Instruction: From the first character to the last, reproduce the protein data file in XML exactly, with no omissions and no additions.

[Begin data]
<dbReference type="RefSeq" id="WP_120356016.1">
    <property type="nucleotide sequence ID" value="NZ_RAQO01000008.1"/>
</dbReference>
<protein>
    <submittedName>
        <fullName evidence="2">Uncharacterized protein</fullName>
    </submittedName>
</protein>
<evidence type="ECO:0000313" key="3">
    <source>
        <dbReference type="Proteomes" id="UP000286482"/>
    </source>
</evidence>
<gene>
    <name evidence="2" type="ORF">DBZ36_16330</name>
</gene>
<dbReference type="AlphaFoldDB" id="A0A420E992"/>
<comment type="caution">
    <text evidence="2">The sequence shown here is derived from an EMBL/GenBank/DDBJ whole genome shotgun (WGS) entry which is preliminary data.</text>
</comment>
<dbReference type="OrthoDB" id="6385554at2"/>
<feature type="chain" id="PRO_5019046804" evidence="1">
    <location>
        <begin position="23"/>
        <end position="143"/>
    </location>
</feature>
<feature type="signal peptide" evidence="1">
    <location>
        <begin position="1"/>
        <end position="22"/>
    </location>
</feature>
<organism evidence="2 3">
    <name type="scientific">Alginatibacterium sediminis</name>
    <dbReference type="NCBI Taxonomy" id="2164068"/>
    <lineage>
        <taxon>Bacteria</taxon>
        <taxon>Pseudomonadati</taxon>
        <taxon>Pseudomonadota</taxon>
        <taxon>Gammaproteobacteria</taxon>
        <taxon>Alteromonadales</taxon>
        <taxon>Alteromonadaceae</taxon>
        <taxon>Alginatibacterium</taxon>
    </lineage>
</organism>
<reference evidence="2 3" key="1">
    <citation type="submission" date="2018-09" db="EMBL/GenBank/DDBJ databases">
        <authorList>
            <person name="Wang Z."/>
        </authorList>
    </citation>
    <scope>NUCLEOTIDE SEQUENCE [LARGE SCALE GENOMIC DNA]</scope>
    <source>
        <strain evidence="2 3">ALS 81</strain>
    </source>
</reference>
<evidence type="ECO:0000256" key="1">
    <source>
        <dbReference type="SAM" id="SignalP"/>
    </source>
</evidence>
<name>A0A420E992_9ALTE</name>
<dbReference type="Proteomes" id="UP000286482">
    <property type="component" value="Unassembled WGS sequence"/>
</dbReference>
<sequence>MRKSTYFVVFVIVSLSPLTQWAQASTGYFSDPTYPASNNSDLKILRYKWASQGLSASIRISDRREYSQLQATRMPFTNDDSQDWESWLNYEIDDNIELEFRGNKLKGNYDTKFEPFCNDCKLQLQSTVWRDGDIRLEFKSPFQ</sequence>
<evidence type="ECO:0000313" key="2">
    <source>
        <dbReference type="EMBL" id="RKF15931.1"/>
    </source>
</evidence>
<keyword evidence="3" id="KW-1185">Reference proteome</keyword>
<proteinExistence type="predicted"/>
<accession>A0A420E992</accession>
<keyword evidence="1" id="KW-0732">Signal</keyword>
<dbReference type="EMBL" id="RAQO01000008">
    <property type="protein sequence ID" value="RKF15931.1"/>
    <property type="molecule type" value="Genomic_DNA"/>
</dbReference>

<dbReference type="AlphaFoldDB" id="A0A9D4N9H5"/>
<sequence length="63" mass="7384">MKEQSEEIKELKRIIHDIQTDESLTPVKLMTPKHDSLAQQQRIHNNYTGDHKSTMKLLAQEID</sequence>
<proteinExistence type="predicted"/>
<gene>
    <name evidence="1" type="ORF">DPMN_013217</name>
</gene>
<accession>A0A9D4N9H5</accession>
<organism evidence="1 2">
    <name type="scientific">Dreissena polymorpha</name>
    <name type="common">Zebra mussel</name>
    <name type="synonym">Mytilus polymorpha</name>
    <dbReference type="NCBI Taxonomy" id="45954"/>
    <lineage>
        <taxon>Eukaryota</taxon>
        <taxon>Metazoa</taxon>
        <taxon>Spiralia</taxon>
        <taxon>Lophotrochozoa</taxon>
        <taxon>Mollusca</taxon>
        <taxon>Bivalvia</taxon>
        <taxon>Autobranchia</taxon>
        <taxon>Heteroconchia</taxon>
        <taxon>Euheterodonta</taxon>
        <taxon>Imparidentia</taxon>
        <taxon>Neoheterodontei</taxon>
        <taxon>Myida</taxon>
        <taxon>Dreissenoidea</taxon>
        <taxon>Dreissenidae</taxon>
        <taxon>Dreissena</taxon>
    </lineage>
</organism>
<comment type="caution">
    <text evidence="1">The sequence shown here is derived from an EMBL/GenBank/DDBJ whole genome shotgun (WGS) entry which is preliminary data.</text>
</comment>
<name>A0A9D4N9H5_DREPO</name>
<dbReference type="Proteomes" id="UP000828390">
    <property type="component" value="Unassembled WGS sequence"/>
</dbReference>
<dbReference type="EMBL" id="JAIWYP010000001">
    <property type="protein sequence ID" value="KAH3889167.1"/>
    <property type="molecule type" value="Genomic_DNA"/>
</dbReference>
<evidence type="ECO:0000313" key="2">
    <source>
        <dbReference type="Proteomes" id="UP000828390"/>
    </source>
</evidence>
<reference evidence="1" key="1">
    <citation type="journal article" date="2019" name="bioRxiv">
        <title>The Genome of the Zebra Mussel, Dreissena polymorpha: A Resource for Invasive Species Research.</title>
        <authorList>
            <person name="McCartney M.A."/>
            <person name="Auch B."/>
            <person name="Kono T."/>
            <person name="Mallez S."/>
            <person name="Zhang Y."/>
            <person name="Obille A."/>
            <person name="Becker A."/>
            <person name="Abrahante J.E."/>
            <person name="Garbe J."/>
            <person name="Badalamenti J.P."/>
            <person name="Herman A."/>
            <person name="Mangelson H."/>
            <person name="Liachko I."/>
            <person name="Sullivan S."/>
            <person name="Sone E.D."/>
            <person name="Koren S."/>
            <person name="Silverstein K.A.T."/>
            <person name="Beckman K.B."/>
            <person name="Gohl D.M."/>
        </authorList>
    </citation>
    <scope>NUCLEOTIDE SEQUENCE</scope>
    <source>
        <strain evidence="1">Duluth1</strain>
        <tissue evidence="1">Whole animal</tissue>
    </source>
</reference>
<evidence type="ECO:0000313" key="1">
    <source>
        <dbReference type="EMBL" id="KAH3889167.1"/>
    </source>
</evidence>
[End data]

<dbReference type="RefSeq" id="WP_120356016.1">
    <property type="nucleotide sequence ID" value="NZ_RAQO01000008.1"/>
</dbReference>
<protein>
    <submittedName>
        <fullName evidence="2">Uncharacterized protein</fullName>
    </submittedName>
</protein>
<evidence type="ECO:0000313" key="3">
    <source>
        <dbReference type="Proteomes" id="UP000286482"/>
    </source>
</evidence>
<gene>
    <name evidence="2" type="ORF">DBZ36_16330</name>
</gene>
<dbReference type="AlphaFoldDB" id="A0A420E992"/>
<comment type="caution">
    <text evidence="2">The sequence shown here is derived from an EMBL/GenBank/DDBJ whole genome shotgun (WGS) entry which is preliminary data.</text>
</comment>
<dbReference type="OrthoDB" id="6385554at2"/>
<feature type="chain" id="PRO_5019046804" evidence="1">
    <location>
        <begin position="23"/>
        <end position="143"/>
    </location>
</feature>
<feature type="signal peptide" evidence="1">
    <location>
        <begin position="1"/>
        <end position="22"/>
    </location>
</feature>
<organism evidence="2 3">
    <name type="scientific">Alginatibacterium sediminis</name>
    <dbReference type="NCBI Taxonomy" id="2164068"/>
    <lineage>
        <taxon>Bacteria</taxon>
        <taxon>Pseudomonadati</taxon>
        <taxon>Pseudomonadota</taxon>
        <taxon>Gammaproteobacteria</taxon>
        <taxon>Alteromonadales</taxon>
        <taxon>Alteromonadaceae</taxon>
        <taxon>Alginatibacterium</taxon>
    </lineage>
</organism>
<reference evidence="2 3" key="1">
    <citation type="submission" date="2018-09" db="EMBL/GenBank/DDBJ databases">
        <authorList>
            <person name="Wang Z."/>
        </authorList>
    </citation>
    <scope>NUCLEOTIDE SEQUENCE [LARGE SCALE GENOMIC DNA]</scope>
    <source>
        <strain evidence="2 3">ALS 81</strain>
    </source>
</reference>
<evidence type="ECO:0000256" key="1">
    <source>
        <dbReference type="SAM" id="SignalP"/>
    </source>
</evidence>
<name>A0A420E992_9ALTE</name>
<dbReference type="Proteomes" id="UP000286482">
    <property type="component" value="Unassembled WGS sequence"/>
</dbReference>
<sequence>MRKSTYFVVFVIVSLSPLTQWAQASTGYFSDPTYPASNNSDLKILRYKWASQGLSASIRISDRREYSQLQATRMPFTNDDSQDWESWLNYEIDDNIELEFRGNKLKGNYDTKFEPFCNDCKLQLQSTVWRDGDIRLEFKSPFQ</sequence>
<evidence type="ECO:0000313" key="2">
    <source>
        <dbReference type="EMBL" id="RKF15931.1"/>
    </source>
</evidence>
<keyword evidence="3" id="KW-1185">Reference proteome</keyword>
<proteinExistence type="predicted"/>
<accession>A0A420E992</accession>
<keyword evidence="1" id="KW-0732">Signal</keyword>
<dbReference type="EMBL" id="RAQO01000008">
    <property type="protein sequence ID" value="RKF15931.1"/>
    <property type="molecule type" value="Genomic_DNA"/>
</dbReference>

<dbReference type="AlphaFoldDB" id="A0A9D4N9H5"/>
<sequence length="63" mass="7384">MKEQSEEIKELKRIIHDIQTDESLTPVKLMTPKHDSLAQQQRIHNNYTGDHKSTMKLLAQEID</sequence>
<proteinExistence type="predicted"/>
<gene>
    <name evidence="1" type="ORF">DPMN_013217</name>
</gene>
<accession>A0A9D4N9H5</accession>
<organism evidence="1 2">
    <name type="scientific">Dreissena polymorpha</name>
    <name type="common">Zebra mussel</name>
    <name type="synonym">Mytilus polymorpha</name>
    <dbReference type="NCBI Taxonomy" id="45954"/>
    <lineage>
        <taxon>Eukaryota</taxon>
        <taxon>Metazoa</taxon>
        <taxon>Spiralia</taxon>
        <taxon>Lophotrochozoa</taxon>
        <taxon>Mollusca</taxon>
        <taxon>Bivalvia</taxon>
        <taxon>Autobranchia</taxon>
        <taxon>Heteroconchia</taxon>
        <taxon>Euheterodonta</taxon>
        <taxon>Imparidentia</taxon>
        <taxon>Neoheterodontei</taxon>
        <taxon>Myida</taxon>
        <taxon>Dreissenoidea</taxon>
        <taxon>Dreissenidae</taxon>
        <taxon>Dreissena</taxon>
    </lineage>
</organism>
<comment type="caution">
    <text evidence="1">The sequence shown here is derived from an EMBL/GenBank/DDBJ whole genome shotgun (WGS) entry which is preliminary data.</text>
</comment>
<name>A0A9D4N9H5_DREPO</name>
<dbReference type="Proteomes" id="UP000828390">
    <property type="component" value="Unassembled WGS sequence"/>
</dbReference>
<dbReference type="EMBL" id="JAIWYP010000001">
    <property type="protein sequence ID" value="KAH3889167.1"/>
    <property type="molecule type" value="Genomic_DNA"/>
</dbReference>
<evidence type="ECO:0000313" key="2">
    <source>
        <dbReference type="Proteomes" id="UP000828390"/>
    </source>
</evidence>
<reference evidence="1" key="1">
    <citation type="journal article" date="2019" name="bioRxiv">
        <title>The Genome of the Zebra Mussel, Dreissena polymorpha: A Resource for Invasive Species Research.</title>
        <authorList>
            <person name="McCartney M.A."/>
            <person name="Auch B."/>
            <person name="Kono T."/>
            <person name="Mallez S."/>
            <person name="Zhang Y."/>
            <person name="Obille A."/>
            <person name="Becker A."/>
            <person name="Abrahante J.E."/>
            <person name="Garbe J."/>
            <person name="Badalamenti J.P."/>
            <person name="Herman A."/>
            <person name="Mangelson H."/>
            <person name="Liachko I."/>
            <person name="Sullivan S."/>
            <person name="Sone E.D."/>
            <person name="Koren S."/>
            <person name="Silverstein K.A.T."/>
            <person name="Beckman K.B."/>
            <person name="Gohl D.M."/>
        </authorList>
    </citation>
    <scope>NUCLEOTIDE SEQUENCE</scope>
    <source>
        <strain evidence="1">Duluth1</strain>
        <tissue evidence="1">Whole animal</tissue>
    </source>
</reference>
<evidence type="ECO:0000313" key="1">
    <source>
        <dbReference type="EMBL" id="KAH3889167.1"/>
    </source>
</evidence>